Originally published in the Journal de Montréal on March 16, 2013.
Gluten is a mixture of proteins found in cereals including rye, oats, wheat, barley, triticale, kamut and spelt. Gluten is what gives flour its bread-making quality, and what makes bread rise, makes it soft and also helps in its baking. It is the cooking of gluten that is behind the golden colour, pleasing aroma and crispness of breads and pastries.
Ingestion of gluten by genetically predisposed persons causes an abnormal response in the intestine, which creates inflammation and damage to the intestinal wall. In its most extreme form, it is called celiac disease, which affects 1% of the population. But a much larger percentage of the population could be hypersensitive to gluten, causing risk to their health, even though blood tests may not reveal it.
Intolerance and hypersensitivity to gluten cannot be cured. Till date, the only known treatment is a completely gluten-free diet for life. Such a diet is becoming increasingly popular with all kinds of products available in grocery stores. But since foods that contain gluten also contain vitamins and other nutrients, one should be aware of the risk of nutritional deficiencies.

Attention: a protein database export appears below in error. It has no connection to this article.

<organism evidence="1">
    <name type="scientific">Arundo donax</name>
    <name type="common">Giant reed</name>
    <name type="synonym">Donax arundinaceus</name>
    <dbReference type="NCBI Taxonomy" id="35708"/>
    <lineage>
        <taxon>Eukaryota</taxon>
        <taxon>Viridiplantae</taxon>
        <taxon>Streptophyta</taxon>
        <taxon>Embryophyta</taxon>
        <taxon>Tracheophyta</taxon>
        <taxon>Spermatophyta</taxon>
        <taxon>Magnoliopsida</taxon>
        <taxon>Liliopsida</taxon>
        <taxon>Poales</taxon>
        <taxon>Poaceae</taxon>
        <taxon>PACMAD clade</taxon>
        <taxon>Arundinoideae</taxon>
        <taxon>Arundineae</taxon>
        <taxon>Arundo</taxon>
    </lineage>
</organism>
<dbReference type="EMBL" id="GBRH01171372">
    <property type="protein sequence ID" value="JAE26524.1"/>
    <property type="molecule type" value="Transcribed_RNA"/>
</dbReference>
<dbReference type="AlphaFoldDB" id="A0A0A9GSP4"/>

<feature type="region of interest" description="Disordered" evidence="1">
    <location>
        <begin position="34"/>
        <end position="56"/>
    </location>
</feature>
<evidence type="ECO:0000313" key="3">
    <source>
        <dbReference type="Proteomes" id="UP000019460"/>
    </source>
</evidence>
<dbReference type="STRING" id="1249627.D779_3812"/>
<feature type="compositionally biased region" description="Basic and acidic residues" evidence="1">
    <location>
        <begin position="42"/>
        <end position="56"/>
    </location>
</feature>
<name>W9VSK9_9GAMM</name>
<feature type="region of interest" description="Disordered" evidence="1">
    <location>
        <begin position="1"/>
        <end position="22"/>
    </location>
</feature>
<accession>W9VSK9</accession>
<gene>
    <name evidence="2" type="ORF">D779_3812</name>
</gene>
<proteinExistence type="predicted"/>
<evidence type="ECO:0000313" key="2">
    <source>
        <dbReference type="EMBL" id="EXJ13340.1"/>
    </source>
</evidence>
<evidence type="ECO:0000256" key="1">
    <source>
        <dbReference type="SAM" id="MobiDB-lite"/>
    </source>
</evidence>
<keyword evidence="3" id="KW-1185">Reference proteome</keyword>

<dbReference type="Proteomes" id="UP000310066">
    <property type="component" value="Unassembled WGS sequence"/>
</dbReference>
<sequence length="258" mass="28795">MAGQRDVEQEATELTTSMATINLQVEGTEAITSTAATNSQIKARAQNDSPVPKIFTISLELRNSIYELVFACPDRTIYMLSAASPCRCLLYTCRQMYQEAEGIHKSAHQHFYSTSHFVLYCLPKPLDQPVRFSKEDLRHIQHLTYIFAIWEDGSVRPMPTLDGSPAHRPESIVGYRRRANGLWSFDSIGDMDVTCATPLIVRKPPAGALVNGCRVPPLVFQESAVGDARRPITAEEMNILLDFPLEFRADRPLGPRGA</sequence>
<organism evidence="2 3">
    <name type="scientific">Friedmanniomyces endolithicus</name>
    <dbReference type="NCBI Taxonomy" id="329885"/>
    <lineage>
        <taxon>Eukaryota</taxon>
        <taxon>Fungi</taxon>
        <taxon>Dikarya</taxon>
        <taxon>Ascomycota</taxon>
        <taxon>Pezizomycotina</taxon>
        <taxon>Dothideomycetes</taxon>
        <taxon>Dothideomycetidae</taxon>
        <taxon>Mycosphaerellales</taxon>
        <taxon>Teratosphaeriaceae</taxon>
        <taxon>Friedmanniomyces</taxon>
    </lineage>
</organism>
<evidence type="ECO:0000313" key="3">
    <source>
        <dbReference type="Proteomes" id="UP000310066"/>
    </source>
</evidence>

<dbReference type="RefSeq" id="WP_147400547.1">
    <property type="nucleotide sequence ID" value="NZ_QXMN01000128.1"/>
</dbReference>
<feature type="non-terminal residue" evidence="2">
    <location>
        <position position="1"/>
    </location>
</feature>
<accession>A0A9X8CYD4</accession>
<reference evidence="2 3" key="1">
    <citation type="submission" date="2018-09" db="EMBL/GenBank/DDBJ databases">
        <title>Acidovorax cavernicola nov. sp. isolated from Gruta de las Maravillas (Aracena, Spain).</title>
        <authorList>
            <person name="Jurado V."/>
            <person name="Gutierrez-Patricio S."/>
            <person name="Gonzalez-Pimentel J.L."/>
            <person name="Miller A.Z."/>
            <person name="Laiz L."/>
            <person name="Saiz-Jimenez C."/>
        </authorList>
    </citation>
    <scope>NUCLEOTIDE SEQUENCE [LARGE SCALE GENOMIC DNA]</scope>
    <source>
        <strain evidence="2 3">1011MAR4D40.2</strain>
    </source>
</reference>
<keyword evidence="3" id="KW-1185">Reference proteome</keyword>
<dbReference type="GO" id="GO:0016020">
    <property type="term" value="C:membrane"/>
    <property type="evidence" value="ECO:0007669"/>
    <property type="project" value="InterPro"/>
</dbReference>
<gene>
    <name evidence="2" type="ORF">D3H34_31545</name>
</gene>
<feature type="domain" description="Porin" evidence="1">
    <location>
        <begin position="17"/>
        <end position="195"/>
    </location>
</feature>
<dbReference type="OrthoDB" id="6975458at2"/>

That’s why the menu we’re proposing this week is gluten-free but most certainly not nutrition-free. For a complete meal plan (7 days/3 meals per day) please visit www.soscuisine.com/gluten-free.
Try one of our many gluten-free recipes:
- Asparagus Milanese
- Carrots and Leeks with Fresh Mint
- Grilled Chicken Wings
- Pineapple with Ginger Ice Cream
- Red Lentil and Tofu Curry
Other posts of interest: